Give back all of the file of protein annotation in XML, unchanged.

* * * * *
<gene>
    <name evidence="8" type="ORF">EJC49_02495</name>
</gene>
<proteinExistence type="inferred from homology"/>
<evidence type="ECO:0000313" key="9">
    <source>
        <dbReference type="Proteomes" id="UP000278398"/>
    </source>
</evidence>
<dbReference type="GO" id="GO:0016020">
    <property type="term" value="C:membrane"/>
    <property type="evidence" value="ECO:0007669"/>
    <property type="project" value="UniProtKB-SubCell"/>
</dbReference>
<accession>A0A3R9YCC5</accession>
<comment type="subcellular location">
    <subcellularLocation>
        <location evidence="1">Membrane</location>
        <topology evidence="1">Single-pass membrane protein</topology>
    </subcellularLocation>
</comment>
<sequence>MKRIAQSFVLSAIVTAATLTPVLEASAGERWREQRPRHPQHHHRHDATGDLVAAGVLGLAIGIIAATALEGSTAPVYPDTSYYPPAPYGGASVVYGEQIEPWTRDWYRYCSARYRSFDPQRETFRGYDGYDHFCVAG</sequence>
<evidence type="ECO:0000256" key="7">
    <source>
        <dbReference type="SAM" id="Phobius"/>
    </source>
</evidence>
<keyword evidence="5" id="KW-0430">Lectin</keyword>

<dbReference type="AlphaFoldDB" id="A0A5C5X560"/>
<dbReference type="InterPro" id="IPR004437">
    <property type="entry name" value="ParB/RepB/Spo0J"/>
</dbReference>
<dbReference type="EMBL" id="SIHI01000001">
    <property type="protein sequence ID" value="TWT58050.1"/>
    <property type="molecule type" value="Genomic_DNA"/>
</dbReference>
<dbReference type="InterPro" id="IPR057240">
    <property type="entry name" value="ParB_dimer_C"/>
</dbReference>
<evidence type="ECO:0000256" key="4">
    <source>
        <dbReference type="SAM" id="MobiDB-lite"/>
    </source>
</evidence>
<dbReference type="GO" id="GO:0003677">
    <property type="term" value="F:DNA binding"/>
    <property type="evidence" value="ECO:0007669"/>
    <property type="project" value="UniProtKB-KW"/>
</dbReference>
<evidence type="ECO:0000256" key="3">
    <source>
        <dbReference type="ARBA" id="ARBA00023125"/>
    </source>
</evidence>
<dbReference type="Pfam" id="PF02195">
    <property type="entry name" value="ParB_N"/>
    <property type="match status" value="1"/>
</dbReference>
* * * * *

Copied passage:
<gene>
    <name evidence="8" type="ORF">EJC49_02495</name>
</gene>
<proteinExistence type="inferred from homology"/>
<evidence type="ECO:0000313" key="9">
    <source>
        <dbReference type="Proteomes" id="UP000278398"/>
    </source>
</evidence>
<dbReference type="GO" id="GO:0016020">
    <property type="term" value="C:membrane"/>
    <property type="evidence" value="ECO:0007669"/>
    <property type="project" value="UniProtKB-SubCell"/>
</dbReference>
<accession>A0A3R9YCC5</accession>
<comment type="subcellular location">
    <subcellularLocation>
        <location evidence="1">Membrane</location>
        <topology evidence="1">Single-pass membrane protein</topology>
    </subcellularLocation>
</comment>
<sequence>MKRIAQSFVLSAIVTAATLTPVLEASAGERWREQRPRHPQHHHRHDATGDLVAAGVLGLAIGIIAATALEGSTAPVYPDTSYYPPAPYGGASVVYGEQIEPWTRDWYRYCSARYRSFDPQRETFRGYDGYDHFCVAG</sequence>
<evidence type="ECO:0000256" key="7">
    <source>
        <dbReference type="SAM" id="Phobius"/>
    </source>
</evidence>
<keyword evidence="5" id="KW-0430">Lectin</keyword>

<dbReference type="AlphaFoldDB" id="A0A5C5X560"/>
<dbReference type="InterPro" id="IPR004437">
    <property type="entry name" value="ParB/RepB/Spo0J"/>
</dbReference>
<dbReference type="EMBL" id="SIHI01000001">
    <property type="protein sequence ID" value="TWT58050.1"/>
    <property type="molecule type" value="Genomic_DNA"/>
</dbReference>
<dbReference type="InterPro" id="IPR057240">
    <property type="entry name" value="ParB_dimer_C"/>
</dbReference>
<evidence type="ECO:0000256" key="4">
    <source>
        <dbReference type="SAM" id="MobiDB-lite"/>
    </source>
</evidence>
<dbReference type="GO" id="GO:0003677">
    <property type="term" value="F:DNA binding"/>
    <property type="evidence" value="ECO:0007669"/>
    <property type="project" value="UniProtKB-KW"/>
</dbReference>
<evidence type="ECO:0000256" key="3">
    <source>
        <dbReference type="ARBA" id="ARBA00023125"/>
    </source>
</evidence>
<dbReference type="Pfam" id="PF02195">
    <property type="entry name" value="ParB_N"/>
    <property type="match status" value="1"/>
</dbReference>